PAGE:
After the birth of his first child, bestselling writer Lewis (Moneyball) felt he was a stranger in a strange land, puzzled at the gap between what he thought he should be feeling and what he actually felt. While he expected to be overcome by joy, he often felt puzzled; expecting to feel worried over a child's illness or behavior, he often felt indifferent. Lewis attempts to capture the triumphs, failures, humor, frustration and exhilaration of being a new father during the first year of each of his three children's lives. In one especially hilarious moment, Lewis is in a hotel pool in Bermuda distantly observing his children. When some older boys start teasing his oldest daughter, the youngest daughter, three years old at the time, lets fly a string of profanities at the top of her lungs. The boys retreat and then regroup for a second attack; when they return, she lets fly another string and tells them that she has peed in the pool, causing the boys to go away. All the while, Lewis watches from afar, too embarrassed to claim this youngster as his own but also proud that she has handled herself so smartly. Although Lewis is correct that his fatherhood moments might be more interesting to him than to anyone else, his reflections capture both the unease and the excitement that fatherhood brings. (June)Copyright © Reed Business Information, a division of Reed Elsevier Inc. All rights reserved.
While other authors of parenting memoirs have shown that fathers are vital and needed, Lewis (The Blind Side) here takes pains to celebrate his ineptitude and lack of involvement as a father. Listeners promised an analysis of "the persistent and disturbing gap" between what Lewis was expected to feel and what he actually felt are instead subjected to boring, cranky anecdotes common to new fatherhood. The narration by Dan John Miller (Generation Text) is fine, if a bit bland. Not even those who appreciated Neal Pollack's Alternadad are likely to enjoy this; instead, try Bruce Stockler's I Sleep at Red Lights. [The Norton hc, published in May, was a New York Times best seller.—Ed.]—Douglas C. Lord, Connecticut State Lib., Middletown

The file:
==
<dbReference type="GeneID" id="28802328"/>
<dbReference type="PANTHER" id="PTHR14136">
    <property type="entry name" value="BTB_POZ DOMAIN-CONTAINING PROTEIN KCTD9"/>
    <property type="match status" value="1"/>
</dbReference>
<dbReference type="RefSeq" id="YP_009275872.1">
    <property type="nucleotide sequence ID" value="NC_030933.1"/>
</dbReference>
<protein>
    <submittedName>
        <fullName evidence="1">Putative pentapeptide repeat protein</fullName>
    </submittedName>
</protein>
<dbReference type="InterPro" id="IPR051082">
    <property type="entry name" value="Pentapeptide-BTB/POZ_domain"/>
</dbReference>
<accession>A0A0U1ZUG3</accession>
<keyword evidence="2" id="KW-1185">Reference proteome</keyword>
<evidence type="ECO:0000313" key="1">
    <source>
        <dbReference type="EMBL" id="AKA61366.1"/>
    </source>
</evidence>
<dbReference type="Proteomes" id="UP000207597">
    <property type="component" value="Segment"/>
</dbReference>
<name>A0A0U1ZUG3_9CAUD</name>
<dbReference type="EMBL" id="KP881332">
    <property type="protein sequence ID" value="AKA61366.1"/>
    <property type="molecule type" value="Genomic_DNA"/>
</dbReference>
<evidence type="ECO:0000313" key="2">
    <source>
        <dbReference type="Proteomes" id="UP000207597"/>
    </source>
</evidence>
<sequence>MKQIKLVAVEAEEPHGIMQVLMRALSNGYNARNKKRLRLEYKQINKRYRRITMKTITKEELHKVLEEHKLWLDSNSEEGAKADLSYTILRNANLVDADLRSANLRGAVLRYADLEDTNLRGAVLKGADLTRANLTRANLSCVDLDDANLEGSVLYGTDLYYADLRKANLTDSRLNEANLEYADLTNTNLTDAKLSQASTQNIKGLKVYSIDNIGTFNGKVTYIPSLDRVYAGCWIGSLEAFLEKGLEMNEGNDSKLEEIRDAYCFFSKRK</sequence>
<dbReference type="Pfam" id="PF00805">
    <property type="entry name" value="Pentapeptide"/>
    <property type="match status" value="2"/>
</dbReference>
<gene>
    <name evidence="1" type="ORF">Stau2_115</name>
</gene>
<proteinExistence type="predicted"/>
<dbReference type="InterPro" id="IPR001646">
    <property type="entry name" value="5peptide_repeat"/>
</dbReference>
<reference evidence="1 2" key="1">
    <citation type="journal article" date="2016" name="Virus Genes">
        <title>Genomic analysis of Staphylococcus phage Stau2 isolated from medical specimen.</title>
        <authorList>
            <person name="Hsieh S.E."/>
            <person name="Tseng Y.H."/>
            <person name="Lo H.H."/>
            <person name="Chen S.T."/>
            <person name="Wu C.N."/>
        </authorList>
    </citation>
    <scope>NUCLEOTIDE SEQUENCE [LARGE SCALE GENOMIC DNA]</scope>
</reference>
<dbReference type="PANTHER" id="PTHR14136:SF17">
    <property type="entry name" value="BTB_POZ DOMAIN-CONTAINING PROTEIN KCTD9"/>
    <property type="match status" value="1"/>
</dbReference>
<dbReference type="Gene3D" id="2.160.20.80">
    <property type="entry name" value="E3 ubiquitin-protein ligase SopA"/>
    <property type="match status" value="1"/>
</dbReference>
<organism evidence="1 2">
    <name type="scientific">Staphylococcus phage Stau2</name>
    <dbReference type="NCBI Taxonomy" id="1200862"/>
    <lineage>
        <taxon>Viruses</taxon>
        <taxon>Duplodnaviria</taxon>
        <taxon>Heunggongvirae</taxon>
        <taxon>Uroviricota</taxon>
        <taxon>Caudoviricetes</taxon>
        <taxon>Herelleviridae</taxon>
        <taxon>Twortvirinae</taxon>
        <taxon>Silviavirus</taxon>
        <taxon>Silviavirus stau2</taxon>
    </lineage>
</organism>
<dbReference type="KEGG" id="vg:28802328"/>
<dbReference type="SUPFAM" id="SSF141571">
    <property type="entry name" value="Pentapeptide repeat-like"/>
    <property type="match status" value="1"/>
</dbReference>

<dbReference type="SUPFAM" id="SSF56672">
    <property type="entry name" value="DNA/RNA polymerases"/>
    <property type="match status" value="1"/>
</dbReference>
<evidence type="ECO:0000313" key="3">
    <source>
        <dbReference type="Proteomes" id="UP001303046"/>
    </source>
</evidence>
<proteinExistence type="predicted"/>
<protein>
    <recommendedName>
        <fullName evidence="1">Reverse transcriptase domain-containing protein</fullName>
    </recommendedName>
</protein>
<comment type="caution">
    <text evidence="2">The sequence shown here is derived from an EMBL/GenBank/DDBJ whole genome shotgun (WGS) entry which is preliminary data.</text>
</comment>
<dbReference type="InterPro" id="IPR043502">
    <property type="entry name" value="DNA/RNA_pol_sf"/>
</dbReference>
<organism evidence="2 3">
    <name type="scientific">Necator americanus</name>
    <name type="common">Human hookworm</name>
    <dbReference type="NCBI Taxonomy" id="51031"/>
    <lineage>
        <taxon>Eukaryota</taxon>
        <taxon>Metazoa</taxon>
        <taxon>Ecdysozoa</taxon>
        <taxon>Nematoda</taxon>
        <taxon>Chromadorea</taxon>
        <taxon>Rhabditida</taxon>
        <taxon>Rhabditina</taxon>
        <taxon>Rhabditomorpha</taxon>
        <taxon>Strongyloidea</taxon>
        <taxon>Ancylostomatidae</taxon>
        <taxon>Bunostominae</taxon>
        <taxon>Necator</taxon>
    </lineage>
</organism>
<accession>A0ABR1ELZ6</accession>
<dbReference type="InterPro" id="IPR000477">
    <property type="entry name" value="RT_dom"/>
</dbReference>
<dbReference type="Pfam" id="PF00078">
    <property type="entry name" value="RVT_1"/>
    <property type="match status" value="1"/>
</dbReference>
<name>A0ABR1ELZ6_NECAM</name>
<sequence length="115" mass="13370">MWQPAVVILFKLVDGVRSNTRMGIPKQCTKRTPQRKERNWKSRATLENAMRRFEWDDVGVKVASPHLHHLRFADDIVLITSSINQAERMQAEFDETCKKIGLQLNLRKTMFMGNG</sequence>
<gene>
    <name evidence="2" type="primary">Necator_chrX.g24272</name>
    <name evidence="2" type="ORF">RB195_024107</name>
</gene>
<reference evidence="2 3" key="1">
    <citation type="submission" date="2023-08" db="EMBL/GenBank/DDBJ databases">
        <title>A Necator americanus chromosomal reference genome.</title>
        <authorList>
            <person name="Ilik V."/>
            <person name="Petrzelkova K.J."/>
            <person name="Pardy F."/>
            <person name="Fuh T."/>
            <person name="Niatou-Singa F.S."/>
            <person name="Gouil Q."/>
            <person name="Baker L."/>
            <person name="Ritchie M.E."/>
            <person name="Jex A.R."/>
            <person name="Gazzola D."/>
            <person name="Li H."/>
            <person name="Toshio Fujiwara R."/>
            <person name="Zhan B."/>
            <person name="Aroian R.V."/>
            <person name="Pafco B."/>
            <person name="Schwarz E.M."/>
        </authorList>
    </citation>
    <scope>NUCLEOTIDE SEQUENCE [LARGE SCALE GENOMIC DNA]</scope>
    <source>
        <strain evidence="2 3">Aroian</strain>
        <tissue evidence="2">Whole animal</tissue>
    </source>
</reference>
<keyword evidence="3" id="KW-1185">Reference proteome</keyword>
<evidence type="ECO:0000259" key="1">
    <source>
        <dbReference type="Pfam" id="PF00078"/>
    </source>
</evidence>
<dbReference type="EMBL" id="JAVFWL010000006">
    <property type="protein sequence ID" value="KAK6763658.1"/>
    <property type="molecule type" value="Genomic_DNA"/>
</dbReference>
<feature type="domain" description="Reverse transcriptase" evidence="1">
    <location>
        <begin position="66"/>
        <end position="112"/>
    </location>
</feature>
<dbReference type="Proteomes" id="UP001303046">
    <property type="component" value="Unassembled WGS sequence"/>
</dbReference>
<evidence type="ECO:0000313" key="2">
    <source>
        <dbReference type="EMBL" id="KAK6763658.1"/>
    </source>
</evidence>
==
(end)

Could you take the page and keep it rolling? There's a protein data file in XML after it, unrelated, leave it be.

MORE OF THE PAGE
Lewis (The Blind Side: Evolution of a Game, 2006, etc.) updates and expands his Slate series on the business of parenting. After the birth of each of his three children, the author promptly drew up notes on how he tried manfully to fill the demanding job of fatherhood. As wife and family CEO Tabitha provided guidance, the generally inattentive and distracted Lewis recorded the nuttiness of raising daughters Quinn and Dixie and their little brother Walker. It's an engaging journal that selectively details how Dad grew up as well, as caution replaced airy hope and emotion displaced rationality. The first child was, for a while, subjected to the vicissitudes of living in Paris and Gallic notions of childrearing; the French experience seems to have made her a cool analyst of any situation. Back stateside, a second girl was born and sibling rivalry erupted. In California, the couple's third child arrived, and Dad elucidates the effects of scant sleep, management of Mom's postpartum melancholy and infant Walker's frightening illness. "If you want to feel the way you're meant to feel about the new baby," writes Lewis, "you need to do the grunt work." Only with eternal vigilance can fathers insure the well-being and personal development of their progeny. Lewis also follows the trail explored by Dr. Cosby and others investigators of fatherhood, and he includes a riff on his personal surgery-no more children are expected in the Lewis household. Brief, clever and frank-a good gift for Father's Day. Author tour to New York, San Francisco, Seattle, Los Angeles, New Orleans, Denver, Portland, Ore., Washington, D.C.
Los Angeles Times
“Funny, frank, and engaging. It’s refreshing to hear a dad describe so vividly the uglier aspects of the job.”
“His failings amuse . . . and he captures serious moments with a warmth that shows he’s a pretty good dad after all.”